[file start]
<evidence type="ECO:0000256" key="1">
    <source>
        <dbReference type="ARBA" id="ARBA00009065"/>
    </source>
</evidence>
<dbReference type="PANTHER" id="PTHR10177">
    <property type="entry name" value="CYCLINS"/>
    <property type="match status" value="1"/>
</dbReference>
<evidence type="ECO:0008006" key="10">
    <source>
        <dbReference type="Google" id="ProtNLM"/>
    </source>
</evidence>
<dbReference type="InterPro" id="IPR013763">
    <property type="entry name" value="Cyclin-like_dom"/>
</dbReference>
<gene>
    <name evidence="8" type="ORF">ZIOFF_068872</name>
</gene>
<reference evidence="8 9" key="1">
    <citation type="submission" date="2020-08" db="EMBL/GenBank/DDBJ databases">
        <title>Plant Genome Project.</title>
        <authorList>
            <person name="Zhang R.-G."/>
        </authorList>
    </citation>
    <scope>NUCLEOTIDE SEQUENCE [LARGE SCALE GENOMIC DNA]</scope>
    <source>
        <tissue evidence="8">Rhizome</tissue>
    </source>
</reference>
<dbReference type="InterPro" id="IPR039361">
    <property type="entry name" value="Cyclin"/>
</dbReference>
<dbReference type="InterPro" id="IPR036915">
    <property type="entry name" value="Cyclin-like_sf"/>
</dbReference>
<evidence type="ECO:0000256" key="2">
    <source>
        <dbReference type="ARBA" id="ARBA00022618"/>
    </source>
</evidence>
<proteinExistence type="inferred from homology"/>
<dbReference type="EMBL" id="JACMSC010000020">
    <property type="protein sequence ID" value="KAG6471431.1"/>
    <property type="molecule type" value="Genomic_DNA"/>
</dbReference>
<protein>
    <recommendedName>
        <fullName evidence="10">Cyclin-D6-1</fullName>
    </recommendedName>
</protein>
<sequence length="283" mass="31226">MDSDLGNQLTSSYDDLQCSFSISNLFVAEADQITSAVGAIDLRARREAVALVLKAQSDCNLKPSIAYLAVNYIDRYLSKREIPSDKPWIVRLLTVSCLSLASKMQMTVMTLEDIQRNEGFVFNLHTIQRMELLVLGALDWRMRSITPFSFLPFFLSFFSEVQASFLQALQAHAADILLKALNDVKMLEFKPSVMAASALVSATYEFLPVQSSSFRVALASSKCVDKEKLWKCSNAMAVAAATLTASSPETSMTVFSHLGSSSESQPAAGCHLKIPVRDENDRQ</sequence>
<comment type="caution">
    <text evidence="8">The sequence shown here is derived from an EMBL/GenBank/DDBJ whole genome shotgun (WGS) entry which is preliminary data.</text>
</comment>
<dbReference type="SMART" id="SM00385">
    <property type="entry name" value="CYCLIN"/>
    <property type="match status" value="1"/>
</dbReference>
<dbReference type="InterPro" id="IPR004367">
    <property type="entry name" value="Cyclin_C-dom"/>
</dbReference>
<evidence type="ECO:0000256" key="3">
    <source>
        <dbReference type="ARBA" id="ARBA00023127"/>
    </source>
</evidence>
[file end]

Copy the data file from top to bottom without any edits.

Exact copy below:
<evidence type="ECO:0000256" key="1">
    <source>
        <dbReference type="ARBA" id="ARBA00009065"/>
    </source>
</evidence>
<dbReference type="PANTHER" id="PTHR10177">
    <property type="entry name" value="CYCLINS"/>
    <property type="match status" value="1"/>
</dbReference>
<evidence type="ECO:0008006" key="10">
    <source>
        <dbReference type="Google" id="ProtNLM"/>
    </source>
</evidence>
<dbReference type="InterPro" id="IPR013763">
    <property type="entry name" value="Cyclin-like_dom"/>
</dbReference>
<gene>
    <name evidence="8" type="ORF">ZIOFF_068872</name>
</gene>
<reference evidence="8 9" key="1">
    <citation type="submission" date="2020-08" db="EMBL/GenBank/DDBJ databases">
        <title>Plant Genome Project.</title>
        <authorList>
            <person name="Zhang R.-G."/>
        </authorList>
    </citation>
    <scope>NUCLEOTIDE SEQUENCE [LARGE SCALE GENOMIC DNA]</scope>
    <source>
        <tissue evidence="8">Rhizome</tissue>
    </source>
</reference>
<dbReference type="InterPro" id="IPR039361">
    <property type="entry name" value="Cyclin"/>
</dbReference>
<dbReference type="InterPro" id="IPR036915">
    <property type="entry name" value="Cyclin-like_sf"/>
</dbReference>
<evidence type="ECO:0000256" key="2">
    <source>
        <dbReference type="ARBA" id="ARBA00022618"/>
    </source>
</evidence>
<proteinExistence type="inferred from homology"/>
<dbReference type="EMBL" id="JACMSC010000020">
    <property type="protein sequence ID" value="KAG6471431.1"/>
    <property type="molecule type" value="Genomic_DNA"/>
</dbReference>
<protein>
    <recommendedName>
        <fullName evidence="10">Cyclin-D6-1</fullName>
    </recommendedName>
</protein>
<sequence length="283" mass="31226">MDSDLGNQLTSSYDDLQCSFSISNLFVAEADQITSAVGAIDLRARREAVALVLKAQSDCNLKPSIAYLAVNYIDRYLSKREIPSDKPWIVRLLTVSCLSLASKMQMTVMTLEDIQRNEGFVFNLHTIQRMELLVLGALDWRMRSITPFSFLPFFLSFFSEVQASFLQALQAHAADILLKALNDVKMLEFKPSVMAASALVSATYEFLPVQSSSFRVALASSKCVDKEKLWKCSNAMAVAAATLTASSPETSMTVFSHLGSSSESQPAAGCHLKIPVRDENDRQ</sequence>
<comment type="caution">
    <text evidence="8">The sequence shown here is derived from an EMBL/GenBank/DDBJ whole genome shotgun (WGS) entry which is preliminary data.</text>
</comment>
<dbReference type="SMART" id="SM00385">
    <property type="entry name" value="CYCLIN"/>
    <property type="match status" value="1"/>
</dbReference>
<dbReference type="InterPro" id="IPR004367">
    <property type="entry name" value="Cyclin_C-dom"/>
</dbReference>
<evidence type="ECO:0000256" key="3">
    <source>
        <dbReference type="ARBA" id="ARBA00023127"/>
    </source>
</evidence>